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Local man sentenced for importing Dutch ecstasy drug, dealing meth

A Washington Twp. man will spend six months in federal prison after being sentenced for importing the drug “ecstasy” from the Netherlands and for dealing methamphetamine.

Austin K. Alig, 24, was sentenced Friday in Dayton’s U.S. District Court on two counts related to drug dealing.

U.S. District Court Judge Walter Rice said Alig will get credit for six days jail-time credit, that he will be housed in a low-level prison camp as close as possible to Dayton and that he get a mental health assessment and counseling. Alig also was given three years’ probation and not ordered to pay a fine.

RELATED: Man pleads guilty to importing ecstasy from the Netherlands

Alig will be allowed to report to the U.S. Marshals on March 11, 2019. Court records indicated the extra time would be to allow Alig “to establish a productive relationship with his mental health professional before his incarceration.”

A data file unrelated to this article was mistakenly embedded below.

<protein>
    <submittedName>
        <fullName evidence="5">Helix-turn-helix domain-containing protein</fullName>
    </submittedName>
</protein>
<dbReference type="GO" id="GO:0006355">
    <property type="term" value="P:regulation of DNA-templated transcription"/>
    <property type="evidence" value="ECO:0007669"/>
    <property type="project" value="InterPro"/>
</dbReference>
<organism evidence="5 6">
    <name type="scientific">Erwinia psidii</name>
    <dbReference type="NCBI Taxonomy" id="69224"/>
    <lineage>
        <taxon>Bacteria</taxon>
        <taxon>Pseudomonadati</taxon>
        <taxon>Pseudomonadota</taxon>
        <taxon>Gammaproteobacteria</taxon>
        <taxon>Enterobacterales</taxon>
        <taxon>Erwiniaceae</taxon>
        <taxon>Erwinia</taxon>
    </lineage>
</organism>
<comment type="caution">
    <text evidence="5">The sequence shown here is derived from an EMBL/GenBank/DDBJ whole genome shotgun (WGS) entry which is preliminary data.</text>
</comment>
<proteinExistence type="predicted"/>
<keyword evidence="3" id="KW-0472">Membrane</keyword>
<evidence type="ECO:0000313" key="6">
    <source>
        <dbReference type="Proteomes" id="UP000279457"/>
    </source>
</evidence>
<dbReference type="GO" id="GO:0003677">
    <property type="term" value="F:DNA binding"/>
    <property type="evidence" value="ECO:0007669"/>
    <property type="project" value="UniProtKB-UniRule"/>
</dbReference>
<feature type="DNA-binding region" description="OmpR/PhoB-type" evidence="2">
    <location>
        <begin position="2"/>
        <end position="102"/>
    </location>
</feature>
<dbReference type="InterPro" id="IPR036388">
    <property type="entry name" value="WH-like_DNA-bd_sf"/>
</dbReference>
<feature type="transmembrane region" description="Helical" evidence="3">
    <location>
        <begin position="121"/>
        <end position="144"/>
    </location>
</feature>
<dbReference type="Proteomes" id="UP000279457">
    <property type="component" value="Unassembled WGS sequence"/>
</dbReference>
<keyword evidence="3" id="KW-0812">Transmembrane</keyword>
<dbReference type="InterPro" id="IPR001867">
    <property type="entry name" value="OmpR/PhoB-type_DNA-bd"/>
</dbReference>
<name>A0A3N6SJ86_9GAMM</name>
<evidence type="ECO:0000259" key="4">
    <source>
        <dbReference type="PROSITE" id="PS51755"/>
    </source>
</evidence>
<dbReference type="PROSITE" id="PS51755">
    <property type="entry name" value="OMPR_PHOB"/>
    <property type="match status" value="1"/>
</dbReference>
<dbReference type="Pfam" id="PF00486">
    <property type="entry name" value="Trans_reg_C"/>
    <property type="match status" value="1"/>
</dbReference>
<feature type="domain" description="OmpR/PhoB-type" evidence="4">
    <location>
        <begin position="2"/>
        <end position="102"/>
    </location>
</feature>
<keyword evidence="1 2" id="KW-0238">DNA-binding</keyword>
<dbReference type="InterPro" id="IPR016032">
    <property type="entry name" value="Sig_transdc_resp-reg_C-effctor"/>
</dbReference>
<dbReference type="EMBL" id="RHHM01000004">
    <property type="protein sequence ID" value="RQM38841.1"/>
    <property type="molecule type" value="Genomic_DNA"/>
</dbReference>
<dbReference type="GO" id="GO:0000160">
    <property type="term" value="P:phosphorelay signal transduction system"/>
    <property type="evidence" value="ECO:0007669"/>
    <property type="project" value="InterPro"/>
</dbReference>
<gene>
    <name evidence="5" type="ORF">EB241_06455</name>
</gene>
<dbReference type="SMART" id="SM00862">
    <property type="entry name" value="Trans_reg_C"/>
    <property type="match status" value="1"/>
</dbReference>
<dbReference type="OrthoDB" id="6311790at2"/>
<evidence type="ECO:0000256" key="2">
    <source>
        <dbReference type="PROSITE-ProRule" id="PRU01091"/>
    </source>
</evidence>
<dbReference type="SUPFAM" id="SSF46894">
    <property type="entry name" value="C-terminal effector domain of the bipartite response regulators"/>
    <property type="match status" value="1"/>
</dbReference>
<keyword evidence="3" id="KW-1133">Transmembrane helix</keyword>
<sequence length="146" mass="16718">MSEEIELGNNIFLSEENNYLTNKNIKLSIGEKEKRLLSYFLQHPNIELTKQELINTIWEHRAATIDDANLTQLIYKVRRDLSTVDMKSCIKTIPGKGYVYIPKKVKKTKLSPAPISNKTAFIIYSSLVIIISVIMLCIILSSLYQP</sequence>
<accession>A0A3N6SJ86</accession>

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Last year, Alig pleaded guilty to trying to import methylenedioxymethamphetamine (known as MDMA or ecstasy) and one for possession with intent to distribute methamphetamine.

Defense attorney Jon Paul Rion calculated Alig’s non-binding, advisory sentencing guideline at 46 to 57 months — or 3 years, 10 months to 4 years, 9 months. The statutory range is for each charge is from zero to 20 years in prison and up to a $1 million fine.

RELATED: Local man imported ecstasy, sold meth, Homeland Security agent says

Rice said last year that Homeland Security Investigations (HSI) in Chicago alerted agents in Cincinnati that a K-9 had alerted to drugs. HSI replaced the MDMA/Ecstasy with fakes and arranged for them to be delivered to Alig’s residence on Falcon Ridge Court.

Two DVDs contained 510 purple tablets that field-tested positive for ecstasy. The third DVD contained a brownish-crystal like substance that field tested positive for ecstasy.

A search of Alig’s home also uncovered more than 50 grams of meth, a digital scale, small bags and other drug paraphernalia, according to a complaint written by an HSI special agent.

MORE: Read other stories from Mark Gokavi

At a hearing earlier in 2018, Alig said he is a different person than the one when he was charged.

“I just feel really bad about what happened,” Alig said then. “I regret it every day and every night. … I’m never going to do anything like this again.”

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